Kyphosis (Dowager's Hump)

Kyphosis, also known as Dowager's Hump, is an exaggerated forward curvature of the thoracic spine, located at the back of the torso of the body, which may cause difficulty breathing, middle back pain, and upper back pain. The normal spinal curvature of the spine, beginning at the base of the skull, includes a forwards curvature at the neck, followed by a backwards arc from the base of the neck to the middle of the back, followed by another forwards curvature in the lower back. When the angle of these curves are optimal, the body is able to function normally, and to absorb weights placed on the body from sitting, and moving while standing. When these curvatures become exaggerated, patients may begin to experience difficulty moving, breathing, or living comfortably. When the angle of curvature increases beyond a healthy range in the lumbar spine (lower back), the condition is known as lordosis (swayback). When the angle of the curvature in the thoracic spine (torso or chest area of the body) becomes too severe to properly support the body, the condition is known as kyphosis. Kyphosis is also known as "swayback" or Dowager's hump. This condition is most often associated with age related changes to the vertebral bones of the spine, where the weight-bearing portions begin to collapse in on themselves, due to bone density loss. Elderly age, and bone density deficiencies associated with menopause in women, are the two most common causes of kyphosis, though other factors may cause this spinal deformity, including congenital abnormalities, injury, and disease. People who have a family history of this condition, and those who present with early signs, should take preventative measures against allowing this condition to progress. Moderate to severe signs of Kyphosis (Dowager's Hump) include a stooped forward posture, difficulty breathing, and middle and upper back pain.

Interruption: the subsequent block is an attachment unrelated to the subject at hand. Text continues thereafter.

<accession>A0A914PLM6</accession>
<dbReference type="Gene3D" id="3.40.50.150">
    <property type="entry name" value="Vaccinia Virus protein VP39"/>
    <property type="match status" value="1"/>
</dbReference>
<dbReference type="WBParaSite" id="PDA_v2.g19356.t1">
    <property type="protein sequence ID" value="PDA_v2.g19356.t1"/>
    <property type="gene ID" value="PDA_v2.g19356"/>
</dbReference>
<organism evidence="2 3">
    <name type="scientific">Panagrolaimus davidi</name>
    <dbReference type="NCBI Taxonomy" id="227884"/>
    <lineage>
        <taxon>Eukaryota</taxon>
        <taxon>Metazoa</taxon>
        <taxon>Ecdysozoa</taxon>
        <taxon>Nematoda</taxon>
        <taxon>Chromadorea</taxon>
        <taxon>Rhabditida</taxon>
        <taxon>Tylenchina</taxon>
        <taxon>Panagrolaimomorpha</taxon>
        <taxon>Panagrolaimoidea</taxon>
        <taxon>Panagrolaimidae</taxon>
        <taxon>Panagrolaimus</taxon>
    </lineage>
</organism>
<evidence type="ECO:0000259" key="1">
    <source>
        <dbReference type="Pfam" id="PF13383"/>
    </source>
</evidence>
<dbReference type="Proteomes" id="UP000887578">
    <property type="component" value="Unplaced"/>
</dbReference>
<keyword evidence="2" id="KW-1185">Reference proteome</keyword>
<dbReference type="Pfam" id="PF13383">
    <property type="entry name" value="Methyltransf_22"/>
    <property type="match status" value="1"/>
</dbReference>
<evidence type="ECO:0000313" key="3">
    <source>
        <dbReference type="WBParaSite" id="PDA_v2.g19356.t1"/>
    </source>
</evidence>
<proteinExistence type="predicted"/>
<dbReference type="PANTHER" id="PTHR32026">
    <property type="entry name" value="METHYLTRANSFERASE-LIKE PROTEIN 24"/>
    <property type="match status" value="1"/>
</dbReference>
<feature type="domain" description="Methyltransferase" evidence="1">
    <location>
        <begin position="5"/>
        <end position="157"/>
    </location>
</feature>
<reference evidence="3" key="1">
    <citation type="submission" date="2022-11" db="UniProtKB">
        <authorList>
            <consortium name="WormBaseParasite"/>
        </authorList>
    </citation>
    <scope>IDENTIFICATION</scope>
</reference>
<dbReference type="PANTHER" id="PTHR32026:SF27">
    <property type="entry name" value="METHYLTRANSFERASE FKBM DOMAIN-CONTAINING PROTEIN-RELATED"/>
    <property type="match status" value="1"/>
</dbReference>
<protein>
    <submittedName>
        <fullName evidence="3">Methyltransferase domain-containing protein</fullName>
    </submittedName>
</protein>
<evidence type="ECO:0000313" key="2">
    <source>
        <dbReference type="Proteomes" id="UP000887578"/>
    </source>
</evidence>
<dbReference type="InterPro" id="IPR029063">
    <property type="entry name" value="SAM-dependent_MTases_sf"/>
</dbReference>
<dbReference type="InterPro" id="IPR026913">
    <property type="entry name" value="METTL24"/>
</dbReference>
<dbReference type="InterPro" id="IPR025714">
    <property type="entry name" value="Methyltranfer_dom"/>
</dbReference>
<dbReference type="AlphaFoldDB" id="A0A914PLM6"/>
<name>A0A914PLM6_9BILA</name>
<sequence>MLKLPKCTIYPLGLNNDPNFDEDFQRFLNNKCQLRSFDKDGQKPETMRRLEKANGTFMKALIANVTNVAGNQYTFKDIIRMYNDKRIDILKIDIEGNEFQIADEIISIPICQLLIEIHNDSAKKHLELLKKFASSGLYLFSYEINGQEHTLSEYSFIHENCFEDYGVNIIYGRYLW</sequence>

Osteoporosis, the weakening of bones because of bone density loss, is the number one cause of Kyphosis. Osteoporosis afflicts men and women as they approach and progress into old age. Osteoporosis is more likely to affect women in general, and especially women with menopause. As women approach menopause, drops in hormone levels, such as estrogen and progesterone, cause the bone mineral density to decrease, making them more vulnerable to fractures and compression fractures. Compression fractures are often weight bearing bones that begin to buckle, or collapse in on themselves, then the bones are no longer dense and strong enough to support the weights that are pressed upon them.

Other causes of Kyphosis (Dowager's Hump) include trauma (injury), degenerative diseases (e.g. osteoarthritis, rheumatoid arthritis), and developmental problems such as Scheuermann's disease. Scheuermann's disease is a pediatric condition that causes the vertebral bodies of the spine to grow unevenly, so that one side is taller than the other.

Patients with a mild degree of abnormal forward curvature may not be affected, or they may have minimal disruption to their daily life and comfort levels. People with more extreme curvatures will be more likely to suffer from pain and disability. Signs and symptoms of this condition may change more than just the appearance and posture of affected people. Because the thoracic spine connects the ribs and forms the back wall of the thoracic cavity, where the lungs are, this bowing of the spine may affect a person's breathing and digestion. This condition may also cause spinal stenosis and nerve pain related to compression of affected nerve roots and nerve branches.